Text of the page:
Mr. Boker to Mr. Fish.
Constantinople, April 4, 1873. (Received April 24.)
Sir: I have the honor to acknowledge the receipt from the Department of State of dispatch No. 81, under date of March 14, 1873, addressed to Mr. Goodenow.
The question of judicial reform in Egypt has reached a point at which a further report from me may seem desirable to the Department. Italy, Sweden and Norway, and Belgium have given in their adhesion to the plan. There is little doubt that Great Britain will soon follow, as I have been so assured by the embassador of that power. The German government has agreed, subject to its consent being ratified by the Reichstag, as the modification of the provisions of a treaty will be necessary, it is thought, before a full authorization can be given. The relation of the German government to the Reichstag resembles that of our Executive Department to the Senate, whenever the consideration of a treaty is involved. In view of the difficulty of modifying the treaty which we possess with Turkey, I would suggest the following plan: Let the treaty remain untouched; let no modification of its provisions be attempted. Instead of that, let the Senate pass a resolution that such provisions of the treaty as interfere with the establishment of judicial reform in Egypt be suspended, in that province of the empire only, for the period of five years. This will enable the Egyptians to [Page 1109] try their judicial experiment, will not affect the permanence of the treaty, and will receive the assent of the Sublime Porte, that, as is well understood, favors a trial of the Egyptian scheme.
It will be well, perhaps, to examine how far the project of judicial reform will affect the provisions of the treaty. In ordinary criminal matters there will be no change whatever. An offending American will still be tried by his consul-general. The only criminal jurisdiction claimed by the proposed courts will be in case an offense shall be committed by a foreigner against the judges or against the officers of the courts in the performance of their legal duties; and this jurisdiction over foreigners, it is obvious, will be necessary in order to enforce respect toward the new tribunals.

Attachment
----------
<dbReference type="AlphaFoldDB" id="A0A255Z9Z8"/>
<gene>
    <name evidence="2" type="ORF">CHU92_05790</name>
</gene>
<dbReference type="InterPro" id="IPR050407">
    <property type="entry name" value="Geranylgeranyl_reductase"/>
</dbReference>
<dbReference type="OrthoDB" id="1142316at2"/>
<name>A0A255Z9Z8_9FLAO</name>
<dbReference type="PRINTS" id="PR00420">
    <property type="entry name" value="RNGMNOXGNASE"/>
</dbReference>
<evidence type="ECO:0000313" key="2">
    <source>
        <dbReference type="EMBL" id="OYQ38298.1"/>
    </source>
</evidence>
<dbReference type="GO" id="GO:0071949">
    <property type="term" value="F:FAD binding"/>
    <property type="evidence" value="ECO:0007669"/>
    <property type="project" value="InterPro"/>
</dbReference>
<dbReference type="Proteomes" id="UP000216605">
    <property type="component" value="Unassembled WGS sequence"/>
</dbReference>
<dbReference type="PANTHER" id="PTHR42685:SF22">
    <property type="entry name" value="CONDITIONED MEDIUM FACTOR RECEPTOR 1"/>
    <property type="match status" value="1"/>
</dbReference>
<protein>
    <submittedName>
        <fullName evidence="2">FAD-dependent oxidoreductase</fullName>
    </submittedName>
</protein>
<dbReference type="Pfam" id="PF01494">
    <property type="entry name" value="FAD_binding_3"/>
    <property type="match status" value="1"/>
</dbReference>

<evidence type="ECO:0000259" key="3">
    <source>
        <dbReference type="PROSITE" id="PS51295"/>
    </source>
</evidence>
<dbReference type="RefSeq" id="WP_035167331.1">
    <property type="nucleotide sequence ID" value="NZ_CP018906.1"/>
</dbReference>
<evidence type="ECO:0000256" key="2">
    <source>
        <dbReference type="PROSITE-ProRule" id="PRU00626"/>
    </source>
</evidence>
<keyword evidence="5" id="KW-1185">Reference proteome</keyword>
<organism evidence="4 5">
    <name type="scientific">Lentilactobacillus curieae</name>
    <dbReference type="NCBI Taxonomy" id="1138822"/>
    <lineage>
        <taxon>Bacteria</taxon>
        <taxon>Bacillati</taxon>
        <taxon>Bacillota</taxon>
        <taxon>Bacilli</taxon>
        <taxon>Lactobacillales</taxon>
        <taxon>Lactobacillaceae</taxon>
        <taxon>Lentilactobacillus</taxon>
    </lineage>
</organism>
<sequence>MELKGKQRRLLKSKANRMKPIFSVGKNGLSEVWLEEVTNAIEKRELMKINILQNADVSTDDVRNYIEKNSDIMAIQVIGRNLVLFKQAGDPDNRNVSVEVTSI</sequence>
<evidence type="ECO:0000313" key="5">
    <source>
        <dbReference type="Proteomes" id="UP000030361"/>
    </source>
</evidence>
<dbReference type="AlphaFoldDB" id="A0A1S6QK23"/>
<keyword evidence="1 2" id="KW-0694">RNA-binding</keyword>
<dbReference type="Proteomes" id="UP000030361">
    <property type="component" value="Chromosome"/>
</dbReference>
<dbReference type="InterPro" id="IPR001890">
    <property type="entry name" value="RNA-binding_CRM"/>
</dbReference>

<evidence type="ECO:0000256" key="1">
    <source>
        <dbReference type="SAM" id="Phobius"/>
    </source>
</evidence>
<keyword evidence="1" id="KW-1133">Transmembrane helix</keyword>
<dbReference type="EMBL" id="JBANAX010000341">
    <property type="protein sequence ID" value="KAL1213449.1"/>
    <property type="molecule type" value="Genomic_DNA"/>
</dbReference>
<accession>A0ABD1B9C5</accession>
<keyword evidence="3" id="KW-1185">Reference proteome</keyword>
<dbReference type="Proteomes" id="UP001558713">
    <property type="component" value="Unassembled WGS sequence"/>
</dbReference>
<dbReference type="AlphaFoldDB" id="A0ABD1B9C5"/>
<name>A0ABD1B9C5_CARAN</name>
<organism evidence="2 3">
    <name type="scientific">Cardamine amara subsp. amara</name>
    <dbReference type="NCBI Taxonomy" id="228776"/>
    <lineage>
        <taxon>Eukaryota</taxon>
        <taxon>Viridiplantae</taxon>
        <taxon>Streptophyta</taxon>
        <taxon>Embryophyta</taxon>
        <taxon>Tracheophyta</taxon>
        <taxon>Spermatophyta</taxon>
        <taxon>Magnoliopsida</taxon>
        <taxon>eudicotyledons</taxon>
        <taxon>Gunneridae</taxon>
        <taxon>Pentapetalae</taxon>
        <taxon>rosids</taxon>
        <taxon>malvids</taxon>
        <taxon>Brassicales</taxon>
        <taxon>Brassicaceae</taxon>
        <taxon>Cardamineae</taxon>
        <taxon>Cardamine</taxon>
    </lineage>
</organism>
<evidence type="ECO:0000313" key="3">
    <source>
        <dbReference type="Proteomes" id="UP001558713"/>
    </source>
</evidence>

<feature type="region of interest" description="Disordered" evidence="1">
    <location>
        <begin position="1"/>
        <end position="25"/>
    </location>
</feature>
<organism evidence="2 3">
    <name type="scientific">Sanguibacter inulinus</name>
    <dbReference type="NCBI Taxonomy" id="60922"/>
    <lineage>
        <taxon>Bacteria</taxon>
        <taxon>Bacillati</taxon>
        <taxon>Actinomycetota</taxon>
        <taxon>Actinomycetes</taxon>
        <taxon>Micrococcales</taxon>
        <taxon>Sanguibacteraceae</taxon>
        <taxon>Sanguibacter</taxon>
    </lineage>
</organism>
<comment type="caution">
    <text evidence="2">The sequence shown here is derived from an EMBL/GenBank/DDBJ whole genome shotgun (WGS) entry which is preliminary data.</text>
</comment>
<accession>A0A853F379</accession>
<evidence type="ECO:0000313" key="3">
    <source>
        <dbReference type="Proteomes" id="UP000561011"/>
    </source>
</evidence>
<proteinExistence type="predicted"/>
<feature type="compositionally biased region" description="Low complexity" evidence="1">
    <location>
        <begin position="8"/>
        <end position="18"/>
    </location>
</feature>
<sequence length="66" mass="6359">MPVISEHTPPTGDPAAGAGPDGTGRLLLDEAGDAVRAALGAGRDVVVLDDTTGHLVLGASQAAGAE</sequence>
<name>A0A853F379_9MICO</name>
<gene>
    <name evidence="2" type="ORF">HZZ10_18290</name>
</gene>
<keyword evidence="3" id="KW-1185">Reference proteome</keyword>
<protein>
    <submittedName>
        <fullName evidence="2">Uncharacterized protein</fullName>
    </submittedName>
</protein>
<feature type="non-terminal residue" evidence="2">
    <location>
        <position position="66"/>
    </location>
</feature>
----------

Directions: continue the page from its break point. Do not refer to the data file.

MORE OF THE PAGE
Questions between a foreigner and a native, involving property, will be tried, as at present is provided by the treaty, before a native court; only, instead of the consular dragoman being present to represent the interests of his countrymen, the cause will be tried before a bench of judges, the majority of whom will be foreigners. This I look upon as an improvement in the procedure, and as an additional safeguard for the rights of a foreigner; because the consular dragomans are generally illiterate men, and in many cases they are natives of Egypt, and therefore open to agnatic corruption.
Sentences against foreigners will not be handed to the consuls for execution. This duty will be performed by officers of the courts, but the consul in all cases will be notified to be present. The same notice will be given to the consul in case the officers of a court, bearing a warrant from that court, and only when thus provided, shall enter the house of a foreigner in the execution of their legal duties.
It will thus be seen that the existing treaty will be affected but in three points: in the presence of the consular dragoman, as a quasi official, in suits between foreigners and natives before a native court; in the duty of executing judgments being withdrawn from the consul-general; and in the right which the officers of native courts, when armed with a warrant, will have to enter the house of a foreigner, after his consul shall have been duly notified of their intention.
There seems to be little real danger in conceding to the Egyptians the privilege of trying their system, since, as they well know, should it prove a failure in practice, the strong hand of the great powders will be laid upon it, and the old order of things will be re-established, long before the probational five years, or any considerable part of them, shall have elapsed.
I have, &c.,